"A young child cannot yet understand what is best for him, and he may cry if he does not get what he wants," Ferber writes. "If he wanted to play with a sharp knife, you would not give it to him no matter how hard he cried, and you would not feel guilty or worry about psychological consequences. Poor sleep patterns are also harmful for your child and it is your job to correct them."
After going through your bedtime routine, put your baby in their crib, leave the room and wait a specific amount of time (say, a minute). Then go in and reassure your baby with words like “Mommy loves you” or some kind of touch, such as a rub or pat. McGinn says it’s preferable not to pick the baby up. Garden, on the other hand, reserves this method for babies seven months and older. (In her opinion, younger babies require a parental presence so they know they haven’t been abandoned, especially if they’ve worked themselves up into a frenzy.)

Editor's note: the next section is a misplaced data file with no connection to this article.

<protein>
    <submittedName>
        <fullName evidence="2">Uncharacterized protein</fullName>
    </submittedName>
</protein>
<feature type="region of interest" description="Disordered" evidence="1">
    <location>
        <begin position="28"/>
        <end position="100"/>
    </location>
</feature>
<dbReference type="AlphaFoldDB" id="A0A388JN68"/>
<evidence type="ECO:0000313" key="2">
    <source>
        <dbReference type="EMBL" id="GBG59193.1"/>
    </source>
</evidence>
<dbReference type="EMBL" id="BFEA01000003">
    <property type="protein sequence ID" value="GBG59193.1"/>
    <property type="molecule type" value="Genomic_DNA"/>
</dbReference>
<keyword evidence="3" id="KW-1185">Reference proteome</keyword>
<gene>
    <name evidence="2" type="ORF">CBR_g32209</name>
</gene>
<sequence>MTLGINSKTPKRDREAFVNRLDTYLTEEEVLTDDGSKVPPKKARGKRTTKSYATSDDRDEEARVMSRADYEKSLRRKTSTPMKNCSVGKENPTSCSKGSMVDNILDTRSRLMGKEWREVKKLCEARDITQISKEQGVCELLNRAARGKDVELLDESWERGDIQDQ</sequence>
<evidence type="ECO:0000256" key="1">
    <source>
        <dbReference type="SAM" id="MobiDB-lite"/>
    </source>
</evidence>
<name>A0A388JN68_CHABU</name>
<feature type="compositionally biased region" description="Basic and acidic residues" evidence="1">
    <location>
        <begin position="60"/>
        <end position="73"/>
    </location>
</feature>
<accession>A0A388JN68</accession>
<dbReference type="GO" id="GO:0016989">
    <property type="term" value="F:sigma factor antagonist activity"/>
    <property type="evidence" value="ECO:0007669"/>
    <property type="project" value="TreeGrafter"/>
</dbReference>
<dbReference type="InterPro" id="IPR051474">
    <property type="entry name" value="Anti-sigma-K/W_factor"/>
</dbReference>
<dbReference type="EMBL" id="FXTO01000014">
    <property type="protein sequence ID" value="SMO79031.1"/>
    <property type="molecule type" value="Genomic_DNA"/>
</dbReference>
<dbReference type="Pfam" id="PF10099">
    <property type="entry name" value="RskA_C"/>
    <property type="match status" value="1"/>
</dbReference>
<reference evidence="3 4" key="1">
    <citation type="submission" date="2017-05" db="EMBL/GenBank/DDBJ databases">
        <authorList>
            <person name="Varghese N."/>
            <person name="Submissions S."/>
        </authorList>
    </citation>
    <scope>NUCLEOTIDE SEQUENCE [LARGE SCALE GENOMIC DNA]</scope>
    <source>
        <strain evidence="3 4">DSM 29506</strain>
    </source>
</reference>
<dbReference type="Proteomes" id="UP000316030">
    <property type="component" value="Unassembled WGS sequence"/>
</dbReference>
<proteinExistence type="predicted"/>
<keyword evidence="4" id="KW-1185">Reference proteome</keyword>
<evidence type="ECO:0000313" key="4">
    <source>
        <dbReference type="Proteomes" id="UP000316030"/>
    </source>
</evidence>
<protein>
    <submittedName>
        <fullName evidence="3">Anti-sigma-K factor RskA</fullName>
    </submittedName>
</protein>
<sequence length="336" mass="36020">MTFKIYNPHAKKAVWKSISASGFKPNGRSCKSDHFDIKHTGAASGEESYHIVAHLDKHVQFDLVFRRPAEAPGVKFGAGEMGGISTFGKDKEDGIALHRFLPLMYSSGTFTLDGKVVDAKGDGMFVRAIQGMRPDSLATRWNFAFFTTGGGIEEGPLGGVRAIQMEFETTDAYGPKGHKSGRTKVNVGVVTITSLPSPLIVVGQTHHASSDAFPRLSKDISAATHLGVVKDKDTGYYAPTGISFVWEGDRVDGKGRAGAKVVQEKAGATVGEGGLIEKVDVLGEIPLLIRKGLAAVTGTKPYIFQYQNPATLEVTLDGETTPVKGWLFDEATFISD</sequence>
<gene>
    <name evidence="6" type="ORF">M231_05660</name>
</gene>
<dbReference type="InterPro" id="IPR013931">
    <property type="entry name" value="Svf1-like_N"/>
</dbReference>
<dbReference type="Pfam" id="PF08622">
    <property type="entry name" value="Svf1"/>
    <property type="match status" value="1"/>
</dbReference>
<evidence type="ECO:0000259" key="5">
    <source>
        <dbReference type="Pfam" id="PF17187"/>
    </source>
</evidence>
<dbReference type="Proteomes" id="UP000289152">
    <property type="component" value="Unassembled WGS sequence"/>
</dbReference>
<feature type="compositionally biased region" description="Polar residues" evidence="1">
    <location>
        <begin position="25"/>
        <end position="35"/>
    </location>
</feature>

Some of these experts think cry it out methods are not good for babies. Pediatrician and "attachment parenting" advocate William Sears devotes an entire chapter of The Baby Sleep Book to a critique of cry it out approaches. Sears, along with no tears advocates such as Elizabeth Pantley (author of The No-Cry Sleep Solution), believes that cry it out techniques can give your child negative associations with bedtime and sleep that could last a lifetime.
While researching the different sleep training methods to decide which one is right for you, also remember that every baby and every family is different. What one mom swears by, another mom swears off. You will see the most success from sleep training if you use your intuition to pick a method that you know you and your baby will be comfortable with.
A consistent bedtime routine is the cornerstone of good sleep for children. It should also be a time for parents and babies to bond. Bedtime routines need not be complex. Bathe your child (if you like), change her into pajamas, read her a story, sing a song and feed or soothe her, then put her in her crib. The key is consistency — performing the same activities, in the same sequence, at the same time each evening.